[Automotive] Factory Five Shelby Cobra: What it's like to build one

Transcript:

When you drive one of these, you're like a rockstar. People are always waving at you, giving you the thumbs up. People recognize them just like I did. They recognize them from the '60s when they were super popular, and Carroll Shelby was racing them, and various movie stars had them. I mean, there's songs about them.

My name is Paul Borror. This is my Factory Five Mk4 Roadster Cobra Replica.

I had always been interested in working on cars even though I am not really experienced at it, and I had tried some restorations before and it wasn't something that I particularly enjoyed. So the idea of building a kit car, if you will, was something that seemed interesting. In looking around, this Factory Five seemed to be one of the big manufacturers that were out there, and the Cobra Replica is a car that I was very familiar with from my childhood. So, we looked around and actually found one that had been partially started by someone, so that was a good start for me as a beginner.

We drove it for a couple of years. We really enjoyed driving it, but I also really missed the build part. I built another one, sold that one, and then I retired and got the urge to do another one. So this is it. Number three.

It's a replica of a 1965 427 S/C, of which there were, I think, around 300-and-some originals of this particular body style. This particular car was purchased from Factory Five in 2015, and it was roughly a year and a half to build. It's titled in Michigan as a 2017 assembled vehicle. Not very glamorous, but that's what they call it.

Factory Five is located in Wareham, Massachusetts. It was started by two brothers. Their vision was to build a Cobra replica based on a Mustang donor. So, roughly 22, 23 years ago was when they started doing that. Their idea was that you bought a Mustang, you bought their kit and put the two together, and you ended up with the Cobra. It is changed a lot since then. The particular Mustangs, the Fox body Mustang that they use, are not around much anymore, and plus, to be honest, I think that the builds have gone much more upscale. Those cars in the beginning were very basic, had donor suspensions and donor engines, and they even took the gauges and cut them out and pasted them behind the dash. It was pretty rudimentary.

This car has a Ford Coyote. It's their 5.0-liter overhead cam. It's the engine that's actually in a Mustang GT. They were introduced in 2011. This is actually a 2015, so it's what they call their Generation II Coyote. Ford sells them as a crate motor. They sell it into the performance market for people just like this.

You definitely get frustrated. There are always challenges. One of the good parts of the Factory Five kit is they make it to where it will accept just about any combination of drivetrain, and brakes and suspension and all of that, which is a good thing, but it's also a bad thing because based on your combination of parts, you are probably going have some challenges along the way. It's absolutely a custom car. There are people that buy these kits and think it's like a snap-together model kit, and it's not. It's absolutely a custom car that you make just the way you want.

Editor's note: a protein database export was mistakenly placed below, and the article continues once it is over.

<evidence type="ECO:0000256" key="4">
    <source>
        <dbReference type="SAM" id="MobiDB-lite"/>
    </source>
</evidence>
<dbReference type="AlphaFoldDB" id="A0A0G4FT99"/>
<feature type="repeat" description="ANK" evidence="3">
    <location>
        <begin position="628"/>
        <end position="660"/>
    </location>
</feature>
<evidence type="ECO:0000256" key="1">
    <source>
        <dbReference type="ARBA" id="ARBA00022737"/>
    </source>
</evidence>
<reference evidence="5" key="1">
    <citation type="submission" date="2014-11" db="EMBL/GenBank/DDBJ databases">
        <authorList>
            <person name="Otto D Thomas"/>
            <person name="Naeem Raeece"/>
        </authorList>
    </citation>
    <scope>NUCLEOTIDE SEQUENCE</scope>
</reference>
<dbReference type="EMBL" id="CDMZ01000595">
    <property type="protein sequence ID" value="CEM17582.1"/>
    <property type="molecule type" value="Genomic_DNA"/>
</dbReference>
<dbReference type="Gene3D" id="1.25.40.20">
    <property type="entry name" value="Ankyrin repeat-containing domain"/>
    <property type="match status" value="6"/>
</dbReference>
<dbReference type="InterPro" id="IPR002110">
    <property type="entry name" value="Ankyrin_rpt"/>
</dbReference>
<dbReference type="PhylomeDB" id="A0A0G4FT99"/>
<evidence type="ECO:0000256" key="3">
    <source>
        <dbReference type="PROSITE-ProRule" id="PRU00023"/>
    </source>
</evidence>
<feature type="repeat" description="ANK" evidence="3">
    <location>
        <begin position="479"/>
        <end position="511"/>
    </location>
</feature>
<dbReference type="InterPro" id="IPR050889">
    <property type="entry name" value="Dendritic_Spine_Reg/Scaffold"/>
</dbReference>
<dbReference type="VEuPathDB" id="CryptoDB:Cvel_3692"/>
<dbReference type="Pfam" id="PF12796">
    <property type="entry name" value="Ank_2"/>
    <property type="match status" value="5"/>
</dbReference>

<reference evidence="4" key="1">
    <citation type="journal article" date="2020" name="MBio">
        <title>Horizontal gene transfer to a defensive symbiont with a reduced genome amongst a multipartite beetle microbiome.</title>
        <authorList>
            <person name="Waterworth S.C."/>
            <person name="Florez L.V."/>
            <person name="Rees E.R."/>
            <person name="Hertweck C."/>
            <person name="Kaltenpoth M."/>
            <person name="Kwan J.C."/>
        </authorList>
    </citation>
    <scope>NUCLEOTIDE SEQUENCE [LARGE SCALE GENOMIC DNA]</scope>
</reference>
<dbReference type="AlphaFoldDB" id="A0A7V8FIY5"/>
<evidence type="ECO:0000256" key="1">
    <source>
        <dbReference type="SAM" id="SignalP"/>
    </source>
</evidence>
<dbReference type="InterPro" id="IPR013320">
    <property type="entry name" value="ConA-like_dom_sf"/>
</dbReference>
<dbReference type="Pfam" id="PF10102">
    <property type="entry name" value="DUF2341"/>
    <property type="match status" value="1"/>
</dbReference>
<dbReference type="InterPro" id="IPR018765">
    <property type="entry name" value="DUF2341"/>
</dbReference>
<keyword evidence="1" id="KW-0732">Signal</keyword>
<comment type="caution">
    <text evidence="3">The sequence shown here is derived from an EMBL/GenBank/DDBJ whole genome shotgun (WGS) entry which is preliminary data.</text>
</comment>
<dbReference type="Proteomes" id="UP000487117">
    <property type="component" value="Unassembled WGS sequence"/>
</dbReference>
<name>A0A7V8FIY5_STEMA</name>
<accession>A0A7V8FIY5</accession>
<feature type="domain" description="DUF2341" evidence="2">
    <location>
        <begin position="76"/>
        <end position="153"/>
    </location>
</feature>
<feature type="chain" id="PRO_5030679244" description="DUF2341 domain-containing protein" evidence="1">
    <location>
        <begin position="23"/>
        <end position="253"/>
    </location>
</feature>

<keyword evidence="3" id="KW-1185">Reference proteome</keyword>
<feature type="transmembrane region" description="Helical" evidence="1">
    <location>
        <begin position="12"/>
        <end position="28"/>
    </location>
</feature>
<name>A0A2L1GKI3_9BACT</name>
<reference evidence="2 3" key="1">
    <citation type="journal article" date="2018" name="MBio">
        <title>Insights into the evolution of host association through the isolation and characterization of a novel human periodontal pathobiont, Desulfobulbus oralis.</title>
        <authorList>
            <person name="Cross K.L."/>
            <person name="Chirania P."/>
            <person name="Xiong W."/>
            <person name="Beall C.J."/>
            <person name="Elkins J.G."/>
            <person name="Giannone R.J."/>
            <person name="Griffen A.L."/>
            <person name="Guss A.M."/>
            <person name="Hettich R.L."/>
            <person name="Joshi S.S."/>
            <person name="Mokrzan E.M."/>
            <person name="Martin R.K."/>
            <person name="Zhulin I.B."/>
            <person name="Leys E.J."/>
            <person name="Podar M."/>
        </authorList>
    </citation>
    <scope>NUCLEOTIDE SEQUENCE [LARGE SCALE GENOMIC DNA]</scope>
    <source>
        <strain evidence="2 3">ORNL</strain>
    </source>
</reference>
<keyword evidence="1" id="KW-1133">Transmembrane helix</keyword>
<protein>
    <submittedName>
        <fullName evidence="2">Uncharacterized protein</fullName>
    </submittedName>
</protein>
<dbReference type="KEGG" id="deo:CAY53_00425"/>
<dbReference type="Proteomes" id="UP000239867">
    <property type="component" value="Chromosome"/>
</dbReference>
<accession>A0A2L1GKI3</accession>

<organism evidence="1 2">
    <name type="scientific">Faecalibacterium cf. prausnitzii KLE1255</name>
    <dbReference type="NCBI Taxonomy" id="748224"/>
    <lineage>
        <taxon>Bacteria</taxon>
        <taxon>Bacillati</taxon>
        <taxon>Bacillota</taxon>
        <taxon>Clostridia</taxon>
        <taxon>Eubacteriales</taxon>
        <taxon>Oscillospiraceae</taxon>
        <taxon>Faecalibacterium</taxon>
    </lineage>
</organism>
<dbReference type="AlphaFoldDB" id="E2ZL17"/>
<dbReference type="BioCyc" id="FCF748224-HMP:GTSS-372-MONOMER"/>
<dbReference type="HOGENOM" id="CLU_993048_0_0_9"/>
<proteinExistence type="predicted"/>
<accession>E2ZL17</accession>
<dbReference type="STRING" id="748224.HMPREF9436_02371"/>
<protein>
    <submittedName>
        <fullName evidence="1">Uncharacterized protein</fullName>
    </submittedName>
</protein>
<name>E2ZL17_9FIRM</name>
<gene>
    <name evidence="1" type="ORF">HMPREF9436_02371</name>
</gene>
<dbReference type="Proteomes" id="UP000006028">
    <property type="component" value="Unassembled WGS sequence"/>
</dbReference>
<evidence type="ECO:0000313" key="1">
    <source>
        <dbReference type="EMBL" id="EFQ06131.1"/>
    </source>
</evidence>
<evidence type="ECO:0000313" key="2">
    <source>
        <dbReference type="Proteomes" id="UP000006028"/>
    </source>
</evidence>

There are several pretty high points along the way when you build these. One of the big ones they call the first start, so you get it to the point where the engine is ready to start and that's always a big deal, the fact that it comes alive. This particular car, because of the crate motor, it was totally no drama whatsoever.

I had literally never driven a Factory Five Cobra Replica until my first one was finished. I didn't know what to expect. I found the car to be actually quite easy to drive. In 2015, Factory Five released a 20 Special Edition because that was their 20th anniversary, so this is a 20th anniversary model. There were 20 of them. This is serial number three. They introduced a couple of new features. This has a brand new designed independent rear suspension that they introduced with this model. The main thing that I customized on this car is the interior.

The 20th Anniversary came with leather seats, so I decided to do expand that theme and did all leather interior. So the dash, the center console, the door cards, everything are all from a single hide.

Finished number three, got it done, and of course needed to think about another one. Being retired, I certainly have the time, and I absolutely enjoy the build. Thought about doing another Cobra Roadster, but Factory Five introduced a new version of the Daytona Coupe. It's basically the same car under the skin, but it's a coupe with a pointed nose, sawed off back, and they won the 1965 world championship with that car. So that's what I'm working on right now. I'm about a year into the build.

I found out there was a local club, Great Lakes Cobra Club. We have gotten to really be good friends with a number of people. We do all kinds of events our through the year and the social aspect we really didn't expect. There's also a lot of activity on the internet, various forums and blogs and so on. I'm very active in a couple of those, and I have been very interested to share my experience with other people and actually have had a number of build buddies that have kind of followed the path that I've taken. I've been able to share some of the things that I've learned and met a number of those people in person as well. So, that's been something I also didn't ever really expect.




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